First, the toilet paper and hand sanitizer aisles were bare. Now your boss gave you instructions to work from home, your kids’ are home from school and you can’t go out for dinner, to a movie or the mall. While it may feel extreme, these steps are being taken to help prevent the spread of COVID-19. In doing so, you’re participating in a public health strategy known as social distancing.
So you should stay at least 6 to 10 feet from anyone except your immediate family. The goal of social distancing is to reduce exposure to large crowds, like ones you’ll find at concerts, crowded bars or schools.
As we live in what seems to be a temporary, alternate universe, where our daily routines have been uprooted and replaced with new unfamiliar habits, it can bring a lot of uncertainty, fear, anxiety, and helplessness, not to mention those pesky “what if?” questions that keep our minds spinning. However, in times like this, it’s important to focus on what we can control. The good news is, there is something within our control that each of us can do to contribute in the fight against COVID-19 – that is Social Distancing.
Up until a few weeks ago, many of us had never even heard of the term ‘Social Distancing’ and now it seems to have taken over our daily conversations.
What is social distancing?
Social distancing is a public health practice that aims to prevent sick people from coming in close contact with healthy people in order to reduce opportunities for disease transmission. It can include large-scale measures like cancelling group events or closing public spaces, as well as individual decisions such as avoiding crowds.
With COVID-19, the goal of social distancing right now is to slow down the outbreak in order to reduce the chance of infection among high-risk populations and to reduce the burden on health care systems and workers. Experts describe this as “flattening the curve,” which generally refers to the potential success of social distancing measures to prevent surges in illness that could overwhelm health care systems.
All of these recommendations are meant to help foster compliance with what many public health officials say is one of the most important strategies for everyone to comply with (not just those who may have been exposed to COVID-19 or feel sick): social distancing.
Social distancing is not an easy thing to do, but it’s necessary when facing a pandemic. Given that it can feel extreme, lonely and sad to avoid people, here’s how you can do your part to reduce the spread of the virus, but still stay sane and feel connected to those you love. Remember, it’s a temporary measure that can help protect countless others (and yourself) in the long run.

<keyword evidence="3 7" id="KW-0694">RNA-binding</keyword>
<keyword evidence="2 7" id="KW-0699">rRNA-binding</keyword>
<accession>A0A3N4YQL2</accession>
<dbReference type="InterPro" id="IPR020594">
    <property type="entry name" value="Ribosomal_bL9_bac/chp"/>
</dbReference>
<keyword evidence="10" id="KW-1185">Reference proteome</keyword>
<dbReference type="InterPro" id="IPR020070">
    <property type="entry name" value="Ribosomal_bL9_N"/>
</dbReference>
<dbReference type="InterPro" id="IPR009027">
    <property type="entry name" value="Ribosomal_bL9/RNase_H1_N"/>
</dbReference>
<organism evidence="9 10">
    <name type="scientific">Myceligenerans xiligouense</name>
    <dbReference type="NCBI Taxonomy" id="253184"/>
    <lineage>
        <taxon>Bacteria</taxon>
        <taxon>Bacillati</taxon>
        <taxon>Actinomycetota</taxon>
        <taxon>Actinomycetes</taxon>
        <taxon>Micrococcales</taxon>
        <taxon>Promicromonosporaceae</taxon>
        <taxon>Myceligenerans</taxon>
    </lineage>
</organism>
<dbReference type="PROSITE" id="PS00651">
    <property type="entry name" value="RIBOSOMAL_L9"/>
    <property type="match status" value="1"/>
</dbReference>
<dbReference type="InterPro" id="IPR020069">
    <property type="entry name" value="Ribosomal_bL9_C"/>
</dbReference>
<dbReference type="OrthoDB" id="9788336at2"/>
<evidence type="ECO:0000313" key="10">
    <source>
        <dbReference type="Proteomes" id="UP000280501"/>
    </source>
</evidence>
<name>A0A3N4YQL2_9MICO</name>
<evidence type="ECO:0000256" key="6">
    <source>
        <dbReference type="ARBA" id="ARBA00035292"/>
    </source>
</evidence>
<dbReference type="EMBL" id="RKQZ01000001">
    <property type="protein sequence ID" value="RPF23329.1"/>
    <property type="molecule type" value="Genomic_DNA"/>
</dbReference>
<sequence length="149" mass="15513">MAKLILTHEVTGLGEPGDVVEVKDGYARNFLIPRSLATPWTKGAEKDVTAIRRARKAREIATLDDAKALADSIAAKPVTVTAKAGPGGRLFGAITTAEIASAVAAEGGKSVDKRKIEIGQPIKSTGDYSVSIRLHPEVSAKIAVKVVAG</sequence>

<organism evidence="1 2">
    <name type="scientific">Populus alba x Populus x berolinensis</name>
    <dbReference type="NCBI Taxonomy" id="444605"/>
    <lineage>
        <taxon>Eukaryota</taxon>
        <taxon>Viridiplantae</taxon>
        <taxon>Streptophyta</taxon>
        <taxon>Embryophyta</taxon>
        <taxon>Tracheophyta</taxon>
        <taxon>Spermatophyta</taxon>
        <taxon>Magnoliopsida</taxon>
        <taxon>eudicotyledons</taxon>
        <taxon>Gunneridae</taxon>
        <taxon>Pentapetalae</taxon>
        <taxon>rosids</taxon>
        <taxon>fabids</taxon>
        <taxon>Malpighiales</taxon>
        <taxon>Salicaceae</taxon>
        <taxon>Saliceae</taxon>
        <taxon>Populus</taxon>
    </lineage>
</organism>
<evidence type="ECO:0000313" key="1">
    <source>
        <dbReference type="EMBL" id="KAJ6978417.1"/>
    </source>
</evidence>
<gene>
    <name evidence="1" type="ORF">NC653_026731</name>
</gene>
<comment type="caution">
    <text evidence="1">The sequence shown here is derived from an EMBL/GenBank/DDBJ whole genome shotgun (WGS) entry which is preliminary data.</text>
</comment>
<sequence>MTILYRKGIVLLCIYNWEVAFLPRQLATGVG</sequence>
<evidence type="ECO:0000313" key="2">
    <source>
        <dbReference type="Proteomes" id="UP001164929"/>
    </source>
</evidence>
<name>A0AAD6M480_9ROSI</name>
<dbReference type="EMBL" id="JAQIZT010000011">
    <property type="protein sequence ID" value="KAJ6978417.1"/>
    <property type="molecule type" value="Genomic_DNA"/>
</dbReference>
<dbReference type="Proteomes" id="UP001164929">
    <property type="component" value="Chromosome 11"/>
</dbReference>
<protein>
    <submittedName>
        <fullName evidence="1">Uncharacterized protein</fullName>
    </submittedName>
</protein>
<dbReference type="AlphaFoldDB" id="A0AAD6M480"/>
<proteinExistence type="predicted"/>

Why is social (physical) distancing so important?
Health officials have repeatedly stated that physically distancing ourselves from other people is critical to try and limit the spread of COVID-19 as best we can.
The rationale behind social (physical) distancing is to try and avoid a huge spike in COVID-19 cases that will put too much strain on our health care system all at once. If everyone gets sick at the same time, hospitals will be overwhelmed, and won’t have the capability to provide the necessary treatment for everyone.
Instead, we can focus our efforts to “flatten the curve” and prevent that spike in cases. If everyone does their part and practices social (physical) distancing to slow the rate of COVID-19 spread, it will give hospitals a fighting chance to continue to have room, necessary supplies and health care providers for all patients who need care. This will protect those individuals at greatest risk of serious complications or death.
Ways To Manage Your Team In Social Distancing
The Covid-19 virus has disrupted and rearranged the workplace with breathtaking speed. In the span of a week, organizations across every sector have sent millions of employees home to work remotely. Without warning — and in many cases, without preparation of any kind — managers have been thrust into the position of leading virtual teams, many for the first time.
It’s challenging enough to manage yourself in quarantine without face-to-face human interaction and the structure of a typical workday. Now add to that the task of managing a team under those conditions, especially when you’ve never done it before. It’s daunting.
Pressurized conditions, heightened uncertainty, and an overall sense of dislocation make it even more difficult. Under quarantine, every aspect of the manager’s role is magnified and complicated. You’ll need to reset expectations for how work gets done and adapt your management style to a new context.
To help managers who are new to this — or even experienced managers who need additional guidance in these trying times — here are my best recommendations for supporting continued learning and the emotional well-being of your employees.
- Reset your expectations: Most teams are socialized and accustomed to synchronous work and standardization. They work together, located in the same office, under the same working conditions, with the same work schedule. In a quarantined environment, managers must help their teams shift immediately to asynchronous work and personalization. You’ll need to reset expectations for how work gets done, letting go of when and how tasks are accomplished, and allowing team members to accomplish their responsibilities on their own terms. This means focusing on results and offering more flexibility.